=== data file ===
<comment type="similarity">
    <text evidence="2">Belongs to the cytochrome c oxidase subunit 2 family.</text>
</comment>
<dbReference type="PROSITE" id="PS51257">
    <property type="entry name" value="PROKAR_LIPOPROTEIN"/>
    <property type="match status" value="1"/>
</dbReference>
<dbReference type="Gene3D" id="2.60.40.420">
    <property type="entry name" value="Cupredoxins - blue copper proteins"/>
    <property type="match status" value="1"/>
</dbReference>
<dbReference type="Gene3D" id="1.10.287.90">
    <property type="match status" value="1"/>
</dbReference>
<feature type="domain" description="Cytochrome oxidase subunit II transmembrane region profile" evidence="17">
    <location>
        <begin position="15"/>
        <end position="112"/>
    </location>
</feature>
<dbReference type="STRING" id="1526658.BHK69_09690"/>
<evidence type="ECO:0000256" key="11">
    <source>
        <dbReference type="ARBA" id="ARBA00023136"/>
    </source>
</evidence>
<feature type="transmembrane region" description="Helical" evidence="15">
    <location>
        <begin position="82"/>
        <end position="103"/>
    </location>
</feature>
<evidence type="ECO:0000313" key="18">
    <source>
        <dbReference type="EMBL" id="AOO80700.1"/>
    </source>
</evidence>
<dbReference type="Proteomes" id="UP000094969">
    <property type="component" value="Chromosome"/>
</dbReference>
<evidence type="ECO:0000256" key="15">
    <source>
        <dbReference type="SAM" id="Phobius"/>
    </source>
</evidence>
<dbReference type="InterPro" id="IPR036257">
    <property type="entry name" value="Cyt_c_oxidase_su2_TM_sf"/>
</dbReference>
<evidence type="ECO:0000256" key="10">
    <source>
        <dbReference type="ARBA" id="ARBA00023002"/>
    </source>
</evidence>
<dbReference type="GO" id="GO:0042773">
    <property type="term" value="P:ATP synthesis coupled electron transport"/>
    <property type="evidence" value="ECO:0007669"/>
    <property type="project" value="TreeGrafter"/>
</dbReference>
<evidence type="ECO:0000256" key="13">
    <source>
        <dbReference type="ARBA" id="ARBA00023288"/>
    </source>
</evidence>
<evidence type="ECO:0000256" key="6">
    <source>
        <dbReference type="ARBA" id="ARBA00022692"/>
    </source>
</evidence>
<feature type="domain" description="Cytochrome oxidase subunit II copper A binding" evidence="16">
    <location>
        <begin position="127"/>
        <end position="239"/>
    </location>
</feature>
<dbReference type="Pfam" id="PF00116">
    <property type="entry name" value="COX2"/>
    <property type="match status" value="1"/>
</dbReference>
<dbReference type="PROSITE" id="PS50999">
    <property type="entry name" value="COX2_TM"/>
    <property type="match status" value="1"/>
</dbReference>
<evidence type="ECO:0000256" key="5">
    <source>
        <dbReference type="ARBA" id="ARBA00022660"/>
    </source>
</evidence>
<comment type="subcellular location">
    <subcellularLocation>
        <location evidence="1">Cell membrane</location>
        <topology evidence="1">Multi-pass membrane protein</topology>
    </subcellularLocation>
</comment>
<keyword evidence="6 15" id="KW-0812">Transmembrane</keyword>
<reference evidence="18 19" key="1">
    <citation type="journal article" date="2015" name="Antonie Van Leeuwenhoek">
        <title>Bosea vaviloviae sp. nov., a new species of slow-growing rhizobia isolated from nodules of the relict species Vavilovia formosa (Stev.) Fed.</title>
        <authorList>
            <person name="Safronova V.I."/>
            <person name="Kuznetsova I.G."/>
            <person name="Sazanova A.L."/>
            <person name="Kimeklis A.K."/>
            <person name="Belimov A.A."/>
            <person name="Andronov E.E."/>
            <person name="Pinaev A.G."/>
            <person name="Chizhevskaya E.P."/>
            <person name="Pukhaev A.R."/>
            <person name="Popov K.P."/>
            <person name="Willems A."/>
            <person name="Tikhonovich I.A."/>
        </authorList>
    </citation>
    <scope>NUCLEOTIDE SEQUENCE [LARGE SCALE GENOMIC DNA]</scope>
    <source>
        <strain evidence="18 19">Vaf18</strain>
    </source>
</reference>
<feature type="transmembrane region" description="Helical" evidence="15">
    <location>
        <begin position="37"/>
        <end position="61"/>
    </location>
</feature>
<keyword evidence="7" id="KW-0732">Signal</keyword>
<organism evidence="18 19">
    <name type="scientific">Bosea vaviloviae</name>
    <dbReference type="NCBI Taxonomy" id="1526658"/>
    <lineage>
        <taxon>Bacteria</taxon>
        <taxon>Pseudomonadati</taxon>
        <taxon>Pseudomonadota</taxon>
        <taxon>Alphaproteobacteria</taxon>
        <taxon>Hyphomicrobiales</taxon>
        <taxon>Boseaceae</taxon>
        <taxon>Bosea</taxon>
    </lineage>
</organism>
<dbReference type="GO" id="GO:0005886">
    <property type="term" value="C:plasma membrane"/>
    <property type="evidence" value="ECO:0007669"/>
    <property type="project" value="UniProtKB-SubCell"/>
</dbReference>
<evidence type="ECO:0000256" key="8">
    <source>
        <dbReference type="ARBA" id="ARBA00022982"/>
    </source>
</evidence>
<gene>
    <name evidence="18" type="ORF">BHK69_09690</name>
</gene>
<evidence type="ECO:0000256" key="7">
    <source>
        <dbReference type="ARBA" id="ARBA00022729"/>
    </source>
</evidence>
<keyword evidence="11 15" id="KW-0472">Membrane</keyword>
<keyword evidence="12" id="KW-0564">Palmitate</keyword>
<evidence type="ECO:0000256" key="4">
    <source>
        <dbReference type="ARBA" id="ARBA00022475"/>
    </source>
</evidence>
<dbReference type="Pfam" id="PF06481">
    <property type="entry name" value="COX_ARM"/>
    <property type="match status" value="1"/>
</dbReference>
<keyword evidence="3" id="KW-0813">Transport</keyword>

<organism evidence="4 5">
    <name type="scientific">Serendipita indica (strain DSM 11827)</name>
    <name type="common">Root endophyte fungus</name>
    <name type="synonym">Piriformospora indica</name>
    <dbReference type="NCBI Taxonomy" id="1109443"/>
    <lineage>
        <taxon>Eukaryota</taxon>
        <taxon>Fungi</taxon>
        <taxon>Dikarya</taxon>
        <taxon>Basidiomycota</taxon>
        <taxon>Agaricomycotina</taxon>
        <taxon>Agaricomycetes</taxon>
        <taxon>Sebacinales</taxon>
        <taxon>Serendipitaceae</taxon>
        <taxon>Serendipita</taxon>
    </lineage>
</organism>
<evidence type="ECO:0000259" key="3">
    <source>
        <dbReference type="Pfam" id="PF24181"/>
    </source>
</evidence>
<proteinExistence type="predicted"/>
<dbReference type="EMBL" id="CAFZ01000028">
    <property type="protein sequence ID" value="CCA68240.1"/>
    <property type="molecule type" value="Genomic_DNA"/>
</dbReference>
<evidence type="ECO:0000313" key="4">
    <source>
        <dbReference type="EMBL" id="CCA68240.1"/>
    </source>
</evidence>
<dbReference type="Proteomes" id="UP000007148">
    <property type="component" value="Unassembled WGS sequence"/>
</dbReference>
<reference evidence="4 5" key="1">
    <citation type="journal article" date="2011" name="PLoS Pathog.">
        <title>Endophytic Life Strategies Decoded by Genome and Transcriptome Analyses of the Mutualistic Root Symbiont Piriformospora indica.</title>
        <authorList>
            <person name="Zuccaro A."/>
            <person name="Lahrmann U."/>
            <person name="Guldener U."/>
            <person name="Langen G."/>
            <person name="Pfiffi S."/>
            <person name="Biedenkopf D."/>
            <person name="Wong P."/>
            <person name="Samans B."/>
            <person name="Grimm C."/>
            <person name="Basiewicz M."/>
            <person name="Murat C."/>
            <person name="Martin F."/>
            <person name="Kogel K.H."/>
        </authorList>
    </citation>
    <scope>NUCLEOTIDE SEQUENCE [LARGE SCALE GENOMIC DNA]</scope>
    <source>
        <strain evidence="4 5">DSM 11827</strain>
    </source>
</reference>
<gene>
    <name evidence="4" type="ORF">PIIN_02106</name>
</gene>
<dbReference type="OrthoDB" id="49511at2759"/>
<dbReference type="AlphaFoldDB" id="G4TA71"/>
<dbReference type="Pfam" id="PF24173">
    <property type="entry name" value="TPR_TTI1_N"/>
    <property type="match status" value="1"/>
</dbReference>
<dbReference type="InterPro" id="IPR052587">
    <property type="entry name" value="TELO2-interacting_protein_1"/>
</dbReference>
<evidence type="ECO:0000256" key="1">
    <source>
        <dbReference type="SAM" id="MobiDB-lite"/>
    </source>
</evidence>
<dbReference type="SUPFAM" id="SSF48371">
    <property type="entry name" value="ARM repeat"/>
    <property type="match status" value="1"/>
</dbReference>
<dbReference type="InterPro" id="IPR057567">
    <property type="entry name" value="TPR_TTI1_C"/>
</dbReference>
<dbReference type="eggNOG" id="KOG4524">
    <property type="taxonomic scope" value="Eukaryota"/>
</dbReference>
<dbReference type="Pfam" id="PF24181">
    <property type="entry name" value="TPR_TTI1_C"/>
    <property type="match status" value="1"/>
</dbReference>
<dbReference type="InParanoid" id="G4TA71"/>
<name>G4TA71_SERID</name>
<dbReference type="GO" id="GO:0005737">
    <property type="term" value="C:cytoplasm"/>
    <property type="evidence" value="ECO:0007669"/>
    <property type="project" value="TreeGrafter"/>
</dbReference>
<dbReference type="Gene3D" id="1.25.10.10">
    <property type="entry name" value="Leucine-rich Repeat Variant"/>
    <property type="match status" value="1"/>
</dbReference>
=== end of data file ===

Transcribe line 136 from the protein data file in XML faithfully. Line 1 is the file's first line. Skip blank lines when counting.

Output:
    </lineage>